BUILDING BARRIERS: ENGINEERING A NOVEL IN VITRO MODEL OF THE BLOOD-BRAIN BARRIER

Jun 29, 2022, 12:00 PM
10m
Room: S3 A

Room: S3 A

Speaker

Schofield, Christina (Centre for the Cellular Microenvironment, University of Glasgow)

Description

"Introduction: The Blood-Brain Barrier (BBB) is a dynamic interface which regulates the movement of solutes. The physical barrier consists of endothelial cells (ECs) with extrinsic barrier properties induced by interactions with the neurovascular unit (NVU). Neither static nor dynamic in vitro BBB models fully capture in vivo-like conditions, and while coculturing EC monolayers with other NVU cell types has improved barrier properties, the complexity of these culture conditions detracts from their usefulness for high-throughput drug discovery, testing, and disease modelling [1]. The model proposed here utilises material-driven fibronectin (Fn) fibrillogensis by poly(ethyl acrylate), which is biologically compatible with many cell types including ECs, to present a EC monolayer with growth factors (GFs) in synergy with integrin binding sites on Fn [2]. Radically, we hypothesise that an effective in vitro model can be created using GFs and EC monolayer grown on a PEA-Fn coated electrospun membrane scaffold. PLLA electrospun fibres additionally provide a physiological-like scaffold in comparison to commercial polycarbonate or polyethylene-terephthalate semi-porous membranes.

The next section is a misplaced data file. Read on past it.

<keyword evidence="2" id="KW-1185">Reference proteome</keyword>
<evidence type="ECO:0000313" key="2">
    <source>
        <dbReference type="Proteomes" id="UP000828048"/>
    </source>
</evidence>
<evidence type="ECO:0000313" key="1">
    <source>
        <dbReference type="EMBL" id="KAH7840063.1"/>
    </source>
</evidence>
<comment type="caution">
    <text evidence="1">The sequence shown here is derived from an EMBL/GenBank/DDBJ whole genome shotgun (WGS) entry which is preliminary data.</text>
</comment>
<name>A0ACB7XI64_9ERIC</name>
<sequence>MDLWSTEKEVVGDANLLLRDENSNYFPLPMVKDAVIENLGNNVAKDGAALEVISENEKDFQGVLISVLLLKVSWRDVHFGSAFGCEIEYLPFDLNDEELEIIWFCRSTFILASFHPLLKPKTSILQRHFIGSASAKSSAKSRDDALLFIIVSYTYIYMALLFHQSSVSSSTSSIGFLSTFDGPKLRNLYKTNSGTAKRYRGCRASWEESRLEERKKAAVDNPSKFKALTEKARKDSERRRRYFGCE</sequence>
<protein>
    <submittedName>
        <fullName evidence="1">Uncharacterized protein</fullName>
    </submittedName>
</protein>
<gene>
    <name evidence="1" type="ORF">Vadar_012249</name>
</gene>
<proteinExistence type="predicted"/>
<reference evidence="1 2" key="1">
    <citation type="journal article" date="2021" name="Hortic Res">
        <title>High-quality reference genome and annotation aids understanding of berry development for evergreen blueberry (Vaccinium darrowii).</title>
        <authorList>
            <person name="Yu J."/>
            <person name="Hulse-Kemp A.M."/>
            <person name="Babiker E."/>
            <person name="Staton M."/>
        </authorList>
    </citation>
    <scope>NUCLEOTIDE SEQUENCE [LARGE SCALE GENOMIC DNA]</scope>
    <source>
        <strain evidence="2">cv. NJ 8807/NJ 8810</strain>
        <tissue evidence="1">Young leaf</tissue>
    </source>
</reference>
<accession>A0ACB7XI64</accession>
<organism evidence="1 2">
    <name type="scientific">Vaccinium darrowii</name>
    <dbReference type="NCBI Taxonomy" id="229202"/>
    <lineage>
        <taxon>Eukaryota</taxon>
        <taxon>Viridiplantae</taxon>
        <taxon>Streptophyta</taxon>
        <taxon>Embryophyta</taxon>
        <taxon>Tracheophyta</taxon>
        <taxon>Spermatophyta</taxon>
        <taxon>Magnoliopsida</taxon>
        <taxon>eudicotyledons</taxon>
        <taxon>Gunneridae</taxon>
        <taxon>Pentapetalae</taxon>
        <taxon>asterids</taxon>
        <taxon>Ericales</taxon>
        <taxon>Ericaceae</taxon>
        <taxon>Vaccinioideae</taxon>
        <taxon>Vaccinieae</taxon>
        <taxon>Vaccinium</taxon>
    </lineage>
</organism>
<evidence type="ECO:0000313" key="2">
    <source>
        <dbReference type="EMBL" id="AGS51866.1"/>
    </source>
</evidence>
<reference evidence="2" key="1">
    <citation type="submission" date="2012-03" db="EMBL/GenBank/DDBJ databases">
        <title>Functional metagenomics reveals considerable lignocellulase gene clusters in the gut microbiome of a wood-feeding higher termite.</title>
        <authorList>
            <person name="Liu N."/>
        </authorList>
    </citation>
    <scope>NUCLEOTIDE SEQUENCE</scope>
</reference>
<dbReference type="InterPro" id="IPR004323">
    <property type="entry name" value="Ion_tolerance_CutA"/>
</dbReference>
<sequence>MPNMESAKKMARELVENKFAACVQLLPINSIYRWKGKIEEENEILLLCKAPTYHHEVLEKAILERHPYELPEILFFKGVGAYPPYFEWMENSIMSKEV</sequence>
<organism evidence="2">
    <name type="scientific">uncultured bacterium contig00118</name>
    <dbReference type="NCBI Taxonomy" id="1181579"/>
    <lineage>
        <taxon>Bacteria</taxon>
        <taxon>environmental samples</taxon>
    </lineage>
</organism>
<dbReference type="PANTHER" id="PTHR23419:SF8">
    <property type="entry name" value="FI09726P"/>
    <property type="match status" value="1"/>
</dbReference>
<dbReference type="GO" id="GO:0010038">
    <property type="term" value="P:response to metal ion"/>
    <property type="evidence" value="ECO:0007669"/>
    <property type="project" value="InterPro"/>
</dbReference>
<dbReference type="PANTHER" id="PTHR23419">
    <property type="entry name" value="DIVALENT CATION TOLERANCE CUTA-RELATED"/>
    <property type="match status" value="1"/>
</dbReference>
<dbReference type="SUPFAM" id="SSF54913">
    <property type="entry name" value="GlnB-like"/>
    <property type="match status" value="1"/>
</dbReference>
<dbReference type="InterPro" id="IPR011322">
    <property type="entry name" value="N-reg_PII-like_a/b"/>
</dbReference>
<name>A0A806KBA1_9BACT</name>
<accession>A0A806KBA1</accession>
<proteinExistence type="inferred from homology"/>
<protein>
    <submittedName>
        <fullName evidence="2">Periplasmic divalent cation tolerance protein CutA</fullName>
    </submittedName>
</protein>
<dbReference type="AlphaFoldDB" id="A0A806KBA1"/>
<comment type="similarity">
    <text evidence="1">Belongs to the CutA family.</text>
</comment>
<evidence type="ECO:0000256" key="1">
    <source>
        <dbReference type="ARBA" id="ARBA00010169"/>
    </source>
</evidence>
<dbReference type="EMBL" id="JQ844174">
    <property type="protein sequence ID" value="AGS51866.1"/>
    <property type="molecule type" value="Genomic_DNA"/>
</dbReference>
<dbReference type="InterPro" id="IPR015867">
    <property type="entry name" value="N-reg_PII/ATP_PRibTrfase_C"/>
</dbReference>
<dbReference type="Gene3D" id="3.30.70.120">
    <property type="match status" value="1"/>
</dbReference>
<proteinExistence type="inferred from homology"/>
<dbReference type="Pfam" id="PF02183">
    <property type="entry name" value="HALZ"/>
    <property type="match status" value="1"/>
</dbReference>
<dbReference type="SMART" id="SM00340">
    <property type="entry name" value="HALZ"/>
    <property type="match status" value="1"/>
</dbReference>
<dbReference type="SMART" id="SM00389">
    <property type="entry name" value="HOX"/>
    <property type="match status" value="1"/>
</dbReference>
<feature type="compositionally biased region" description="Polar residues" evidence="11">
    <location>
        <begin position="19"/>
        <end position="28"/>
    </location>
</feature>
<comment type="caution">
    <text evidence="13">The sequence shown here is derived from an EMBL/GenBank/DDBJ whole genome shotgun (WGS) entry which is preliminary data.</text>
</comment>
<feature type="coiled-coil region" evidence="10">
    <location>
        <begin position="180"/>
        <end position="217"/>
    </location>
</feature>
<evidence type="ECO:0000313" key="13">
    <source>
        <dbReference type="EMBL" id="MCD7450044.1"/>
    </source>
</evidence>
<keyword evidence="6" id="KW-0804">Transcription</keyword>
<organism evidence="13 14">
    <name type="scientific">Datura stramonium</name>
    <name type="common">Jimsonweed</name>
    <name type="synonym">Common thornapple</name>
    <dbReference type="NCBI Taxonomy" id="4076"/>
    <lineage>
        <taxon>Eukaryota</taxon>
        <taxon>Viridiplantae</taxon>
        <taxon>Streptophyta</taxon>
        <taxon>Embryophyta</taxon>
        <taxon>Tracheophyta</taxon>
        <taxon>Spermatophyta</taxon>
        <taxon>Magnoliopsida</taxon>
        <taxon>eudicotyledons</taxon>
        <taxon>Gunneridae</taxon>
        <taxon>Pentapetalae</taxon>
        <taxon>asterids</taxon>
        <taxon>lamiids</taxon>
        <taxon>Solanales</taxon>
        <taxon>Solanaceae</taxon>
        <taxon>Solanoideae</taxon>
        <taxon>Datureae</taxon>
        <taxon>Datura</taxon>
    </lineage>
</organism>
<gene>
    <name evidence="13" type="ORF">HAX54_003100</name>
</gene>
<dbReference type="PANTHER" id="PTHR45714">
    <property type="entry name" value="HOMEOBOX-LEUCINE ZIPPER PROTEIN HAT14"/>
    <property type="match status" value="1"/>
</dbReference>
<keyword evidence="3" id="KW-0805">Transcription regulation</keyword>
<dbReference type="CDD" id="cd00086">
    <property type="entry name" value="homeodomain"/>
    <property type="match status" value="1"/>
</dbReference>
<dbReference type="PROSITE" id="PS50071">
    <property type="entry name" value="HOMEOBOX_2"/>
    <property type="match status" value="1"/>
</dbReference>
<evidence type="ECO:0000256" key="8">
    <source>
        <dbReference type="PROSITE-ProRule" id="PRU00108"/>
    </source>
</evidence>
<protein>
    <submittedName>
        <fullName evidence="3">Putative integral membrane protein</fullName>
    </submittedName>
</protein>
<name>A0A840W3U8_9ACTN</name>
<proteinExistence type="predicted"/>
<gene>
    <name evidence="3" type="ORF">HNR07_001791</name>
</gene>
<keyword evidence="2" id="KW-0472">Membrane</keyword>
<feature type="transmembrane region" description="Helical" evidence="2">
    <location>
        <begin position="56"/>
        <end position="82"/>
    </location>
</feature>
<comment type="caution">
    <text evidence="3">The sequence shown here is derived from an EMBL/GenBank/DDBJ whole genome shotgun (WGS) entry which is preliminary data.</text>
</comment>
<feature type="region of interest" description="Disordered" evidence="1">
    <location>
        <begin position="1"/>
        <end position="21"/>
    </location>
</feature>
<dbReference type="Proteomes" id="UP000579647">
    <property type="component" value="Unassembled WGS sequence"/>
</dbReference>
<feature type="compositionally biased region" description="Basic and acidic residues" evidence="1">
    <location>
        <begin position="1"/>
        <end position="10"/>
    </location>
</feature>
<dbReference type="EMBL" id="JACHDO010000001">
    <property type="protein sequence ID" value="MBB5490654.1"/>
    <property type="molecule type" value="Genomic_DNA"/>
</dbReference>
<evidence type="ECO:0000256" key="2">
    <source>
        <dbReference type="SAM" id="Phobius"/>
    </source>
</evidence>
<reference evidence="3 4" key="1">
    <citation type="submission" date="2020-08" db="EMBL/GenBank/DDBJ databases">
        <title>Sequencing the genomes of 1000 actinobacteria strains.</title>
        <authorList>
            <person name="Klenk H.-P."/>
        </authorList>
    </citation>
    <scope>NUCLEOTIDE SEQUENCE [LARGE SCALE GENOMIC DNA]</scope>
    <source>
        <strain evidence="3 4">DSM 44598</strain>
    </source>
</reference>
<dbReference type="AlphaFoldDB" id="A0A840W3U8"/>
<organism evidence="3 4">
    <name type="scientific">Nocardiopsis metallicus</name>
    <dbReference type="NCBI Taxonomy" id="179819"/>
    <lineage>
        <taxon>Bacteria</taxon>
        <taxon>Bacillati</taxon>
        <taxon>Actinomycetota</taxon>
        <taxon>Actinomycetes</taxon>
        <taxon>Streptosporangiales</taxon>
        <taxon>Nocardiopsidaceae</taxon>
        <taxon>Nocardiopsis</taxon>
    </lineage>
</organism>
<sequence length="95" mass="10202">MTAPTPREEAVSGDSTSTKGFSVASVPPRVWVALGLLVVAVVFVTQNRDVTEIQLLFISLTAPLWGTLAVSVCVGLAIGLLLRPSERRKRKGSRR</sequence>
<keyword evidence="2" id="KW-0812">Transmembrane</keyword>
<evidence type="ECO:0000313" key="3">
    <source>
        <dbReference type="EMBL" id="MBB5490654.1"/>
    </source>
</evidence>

Experimental Methods: Electrospun membranes are produced from poly L-lactic acid (PLLA) 8% solution in hexafluoro-2-propanol and coated with plasma-polymerized PEA (pPEA). Membranes were characterised using scanning electron microscopy, transmission electron microscopy, and atomic force microscopy. hCMEC/D3, were grown on Fn-coated membranes with Fn coating with the addition of GFs at small concentrations (100 ng/ml) on the membrane. Cell/barrier characterisation includes TEER, FITC-dextran permeability and tight junction (TJ) immunofluorescence. Inserts to hold membranes with inbuilt TEER electrodes for continuous resistance measurement in cell culture were designed using AutoDesk Fusion360 and printed on a Prusa 3D printer in PLLA.

Results: hCMEC/D3 cells have low expression of TJs on membranes and their overall TEER values are considered very low. However, we were able to show high level of ZO-1 staining in specific pPEA-Fn-GF conditions, including low permeability to 10/40kDa dextran. Barrier characteristics were further improved by combining different GFs, such as FGF-2 and BDNF, and ECM proteins, such as collagen IV and laminin, and exploration of arranged electrospun fibres in differing geometries. In the investigation of key barrier-inducing GFs, novel GFs which induce higher levels of permeability than VEGF have been discovered.

Conclusion: We demonstrate that this versatile and tuneable design can induce barrier characteristics in immortalised hCMEC/D3 cells. With continued investigation into the changes the cells undergo and optimisation for increased BBB-characteristics, this is primed to be a powerful BBB model. There is room for further optimisation, particularly for the electrospun scaffold and growth factor choice and their combinations, although the model proves promising even at this early stage. This system offers a promising platform, with prospects for the study of BBB physiology and pathology, as well as for high-throughput BBB drug permeability testing.

  1. Williams-Medina, A., M. Deblock, and D. Janigro, In vitro Models of the Blood-Brain Barrier: Tools in Translational Medicine. Front Med Technol, 2020. 2: p. 623950.
  2. Vanterpool, F.A., et al., A material-based platform to modulate fibronectin activity and focal adhesion assembly. Biores Open Access, 2014. 3(6): p. 286-96."

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